MALABO, Equatorial Guinea, June 12, 2014 /PRNewswire-USNewswire/ -- Equatorial Guinea builds its first warship, Wele-Nzas, to strengthen the national naval forces and safeguard the shores of the country.
Its inaugural route was from Malabo to the Bay of Luba. The frigate has four main engines that reach speeds of 25 knots; rocket launchers and anti-rocket defense; an assault patrol boat and an airstrip for helicopters.
President Obiang Nguema Mbasogo chaired the unveiling ceremony held at the Port of Malabo. During his welcoming speech, he noted the importance of equipping the Navy with a new warship, given the geographical situation of the nation set on the Gulf of Guinea, where the country has experienced several cases of piracy.
The First Lady of the Nation, Constancia Mangue de Obiang joined Vice President, Ignacio Milam Tang, vice President Teodoro Nguema Obiang Mangue, Prime Minister, Vicente Ehate Tomi, presidents of constitutional bodies, and special guests, such as former President of the Federal Republic of Nigeria, Olusegun Obasanjo, and the Prime Minister of the Democratic Republic of East Timor, Kay Rala Xanana Gusmao at the ceremony.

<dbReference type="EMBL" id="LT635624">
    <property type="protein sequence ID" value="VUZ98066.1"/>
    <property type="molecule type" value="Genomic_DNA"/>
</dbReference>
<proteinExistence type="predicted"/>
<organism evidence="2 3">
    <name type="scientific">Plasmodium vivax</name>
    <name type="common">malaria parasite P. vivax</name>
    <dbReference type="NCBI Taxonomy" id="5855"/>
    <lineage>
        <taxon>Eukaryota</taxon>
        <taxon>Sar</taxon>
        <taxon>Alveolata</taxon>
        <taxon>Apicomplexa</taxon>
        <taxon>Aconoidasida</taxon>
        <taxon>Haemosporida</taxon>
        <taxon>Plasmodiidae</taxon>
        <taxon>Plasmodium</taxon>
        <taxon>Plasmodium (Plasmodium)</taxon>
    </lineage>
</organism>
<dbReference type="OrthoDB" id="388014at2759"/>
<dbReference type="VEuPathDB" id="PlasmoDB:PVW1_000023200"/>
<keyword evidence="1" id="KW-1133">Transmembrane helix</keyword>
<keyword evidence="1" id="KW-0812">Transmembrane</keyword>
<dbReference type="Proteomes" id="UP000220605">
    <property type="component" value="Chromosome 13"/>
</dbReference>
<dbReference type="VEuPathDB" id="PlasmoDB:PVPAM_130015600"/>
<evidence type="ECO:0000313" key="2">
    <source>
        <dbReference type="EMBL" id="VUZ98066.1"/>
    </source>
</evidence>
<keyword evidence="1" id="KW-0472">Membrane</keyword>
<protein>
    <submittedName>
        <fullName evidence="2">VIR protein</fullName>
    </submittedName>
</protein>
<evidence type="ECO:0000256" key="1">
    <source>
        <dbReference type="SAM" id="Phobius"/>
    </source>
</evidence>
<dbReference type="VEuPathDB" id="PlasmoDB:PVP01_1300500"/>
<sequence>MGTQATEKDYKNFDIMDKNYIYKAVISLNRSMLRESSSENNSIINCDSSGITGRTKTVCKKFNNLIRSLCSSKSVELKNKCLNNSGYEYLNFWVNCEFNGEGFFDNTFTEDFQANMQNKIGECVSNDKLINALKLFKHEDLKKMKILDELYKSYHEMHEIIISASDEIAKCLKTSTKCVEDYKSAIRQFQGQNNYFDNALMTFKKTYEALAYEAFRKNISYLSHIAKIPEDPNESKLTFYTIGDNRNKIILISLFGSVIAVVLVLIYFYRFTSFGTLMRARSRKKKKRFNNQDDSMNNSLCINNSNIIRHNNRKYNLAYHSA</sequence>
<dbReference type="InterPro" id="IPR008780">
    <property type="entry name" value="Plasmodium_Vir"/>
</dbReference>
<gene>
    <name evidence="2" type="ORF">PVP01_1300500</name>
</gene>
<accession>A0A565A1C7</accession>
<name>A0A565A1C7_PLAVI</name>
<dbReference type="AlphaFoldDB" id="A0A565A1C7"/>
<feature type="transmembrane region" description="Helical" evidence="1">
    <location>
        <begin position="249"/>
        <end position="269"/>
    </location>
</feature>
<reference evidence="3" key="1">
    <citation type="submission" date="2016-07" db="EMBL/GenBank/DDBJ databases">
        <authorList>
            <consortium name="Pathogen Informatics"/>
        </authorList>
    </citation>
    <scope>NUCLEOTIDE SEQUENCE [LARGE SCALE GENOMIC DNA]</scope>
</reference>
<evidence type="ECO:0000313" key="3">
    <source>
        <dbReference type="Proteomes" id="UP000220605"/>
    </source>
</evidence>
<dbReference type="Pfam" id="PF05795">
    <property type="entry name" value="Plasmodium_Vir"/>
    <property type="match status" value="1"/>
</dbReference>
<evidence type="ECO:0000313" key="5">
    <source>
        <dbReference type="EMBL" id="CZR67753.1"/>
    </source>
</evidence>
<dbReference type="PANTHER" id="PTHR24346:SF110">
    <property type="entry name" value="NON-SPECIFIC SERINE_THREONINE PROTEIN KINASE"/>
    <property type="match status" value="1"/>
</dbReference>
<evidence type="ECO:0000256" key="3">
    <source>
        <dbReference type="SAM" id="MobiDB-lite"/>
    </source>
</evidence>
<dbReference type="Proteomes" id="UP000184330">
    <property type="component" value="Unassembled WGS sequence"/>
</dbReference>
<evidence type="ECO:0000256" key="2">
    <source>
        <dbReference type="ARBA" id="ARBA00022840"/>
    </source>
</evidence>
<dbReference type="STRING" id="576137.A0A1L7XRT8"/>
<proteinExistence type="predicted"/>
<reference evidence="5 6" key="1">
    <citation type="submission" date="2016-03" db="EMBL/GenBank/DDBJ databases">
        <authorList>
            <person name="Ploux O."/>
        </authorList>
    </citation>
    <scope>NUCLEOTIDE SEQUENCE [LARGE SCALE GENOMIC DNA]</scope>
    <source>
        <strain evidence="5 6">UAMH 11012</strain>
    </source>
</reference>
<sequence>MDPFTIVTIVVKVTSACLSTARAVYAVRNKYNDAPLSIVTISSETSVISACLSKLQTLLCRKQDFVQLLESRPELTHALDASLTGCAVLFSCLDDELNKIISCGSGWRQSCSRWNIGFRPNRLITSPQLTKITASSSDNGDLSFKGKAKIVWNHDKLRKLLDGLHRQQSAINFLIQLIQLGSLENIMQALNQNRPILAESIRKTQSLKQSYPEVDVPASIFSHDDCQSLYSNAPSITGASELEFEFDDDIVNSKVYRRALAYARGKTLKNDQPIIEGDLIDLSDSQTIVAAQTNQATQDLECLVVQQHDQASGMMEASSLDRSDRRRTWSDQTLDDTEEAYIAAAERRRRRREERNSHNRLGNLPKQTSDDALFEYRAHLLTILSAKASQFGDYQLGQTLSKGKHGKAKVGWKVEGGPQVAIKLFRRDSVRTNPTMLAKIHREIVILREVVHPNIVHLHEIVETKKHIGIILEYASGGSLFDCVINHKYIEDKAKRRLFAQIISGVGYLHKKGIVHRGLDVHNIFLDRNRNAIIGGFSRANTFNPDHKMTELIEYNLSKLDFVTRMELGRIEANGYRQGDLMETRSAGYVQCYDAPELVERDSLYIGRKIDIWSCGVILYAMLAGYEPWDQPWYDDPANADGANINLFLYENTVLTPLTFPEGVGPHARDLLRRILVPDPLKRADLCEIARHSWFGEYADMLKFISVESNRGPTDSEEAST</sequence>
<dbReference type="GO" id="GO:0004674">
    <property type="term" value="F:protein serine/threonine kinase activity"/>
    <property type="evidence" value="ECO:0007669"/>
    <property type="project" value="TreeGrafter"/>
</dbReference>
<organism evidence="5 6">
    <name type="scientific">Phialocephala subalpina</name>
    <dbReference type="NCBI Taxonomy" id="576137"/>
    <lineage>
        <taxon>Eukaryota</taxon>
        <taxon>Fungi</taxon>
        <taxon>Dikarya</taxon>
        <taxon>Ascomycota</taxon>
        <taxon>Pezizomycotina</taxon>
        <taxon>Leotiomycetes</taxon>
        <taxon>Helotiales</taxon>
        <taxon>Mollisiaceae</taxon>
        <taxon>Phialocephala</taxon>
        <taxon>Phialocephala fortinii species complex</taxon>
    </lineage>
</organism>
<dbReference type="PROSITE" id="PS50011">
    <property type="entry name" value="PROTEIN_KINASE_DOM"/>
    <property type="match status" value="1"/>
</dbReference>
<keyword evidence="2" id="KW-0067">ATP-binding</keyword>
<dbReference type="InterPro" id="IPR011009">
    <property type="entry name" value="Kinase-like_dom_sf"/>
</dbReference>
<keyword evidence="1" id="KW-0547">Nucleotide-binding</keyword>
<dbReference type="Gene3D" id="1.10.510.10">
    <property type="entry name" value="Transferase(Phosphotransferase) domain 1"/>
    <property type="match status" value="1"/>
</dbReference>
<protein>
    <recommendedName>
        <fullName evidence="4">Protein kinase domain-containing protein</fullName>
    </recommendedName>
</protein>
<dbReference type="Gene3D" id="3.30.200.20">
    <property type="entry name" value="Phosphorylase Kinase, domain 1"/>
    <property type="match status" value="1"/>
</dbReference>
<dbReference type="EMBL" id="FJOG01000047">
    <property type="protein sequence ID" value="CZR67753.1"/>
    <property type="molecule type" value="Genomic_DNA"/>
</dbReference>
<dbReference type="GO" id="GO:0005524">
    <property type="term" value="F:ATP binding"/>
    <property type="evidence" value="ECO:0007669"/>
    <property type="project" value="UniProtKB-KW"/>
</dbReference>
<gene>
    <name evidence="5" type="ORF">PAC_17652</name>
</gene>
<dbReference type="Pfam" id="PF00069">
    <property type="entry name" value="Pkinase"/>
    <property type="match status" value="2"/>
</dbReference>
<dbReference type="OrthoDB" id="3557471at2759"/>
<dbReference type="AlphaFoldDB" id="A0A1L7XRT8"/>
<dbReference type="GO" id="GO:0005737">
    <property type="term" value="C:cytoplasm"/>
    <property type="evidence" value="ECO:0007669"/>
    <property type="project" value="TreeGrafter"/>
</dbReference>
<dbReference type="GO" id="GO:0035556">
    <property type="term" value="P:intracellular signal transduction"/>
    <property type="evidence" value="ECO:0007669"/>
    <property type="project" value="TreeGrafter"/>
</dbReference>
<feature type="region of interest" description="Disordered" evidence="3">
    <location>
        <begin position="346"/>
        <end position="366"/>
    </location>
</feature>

President Obiang also inaugurated a new Air Force barracks facility near the capital city. The modern installation consists of 294 apartments with capacity to accommodate officers, non-commissioned officers and soldiers in an area of 80,000m2, including a soccer field.
About Equatorial Guinea
The Republic of Equatorial Guinea (República de Guinea Ecuatorial) is the only Spanish-speaking country in Africa, and one of the smallest nations on the continent. In the late-1990s, American companies helped discover the country's oil and natural gas resources, which only within the last five years began contributing to the global energy supply. Equatorial Guinea is now working to serve as a pillar of stability and security in its region of West Central Africa. The country hosted the 2011 Summit of the African Union. For more information, visit http://www.guineaecuatorialpress.com.
SOURCE Republic of Equatorial Guinea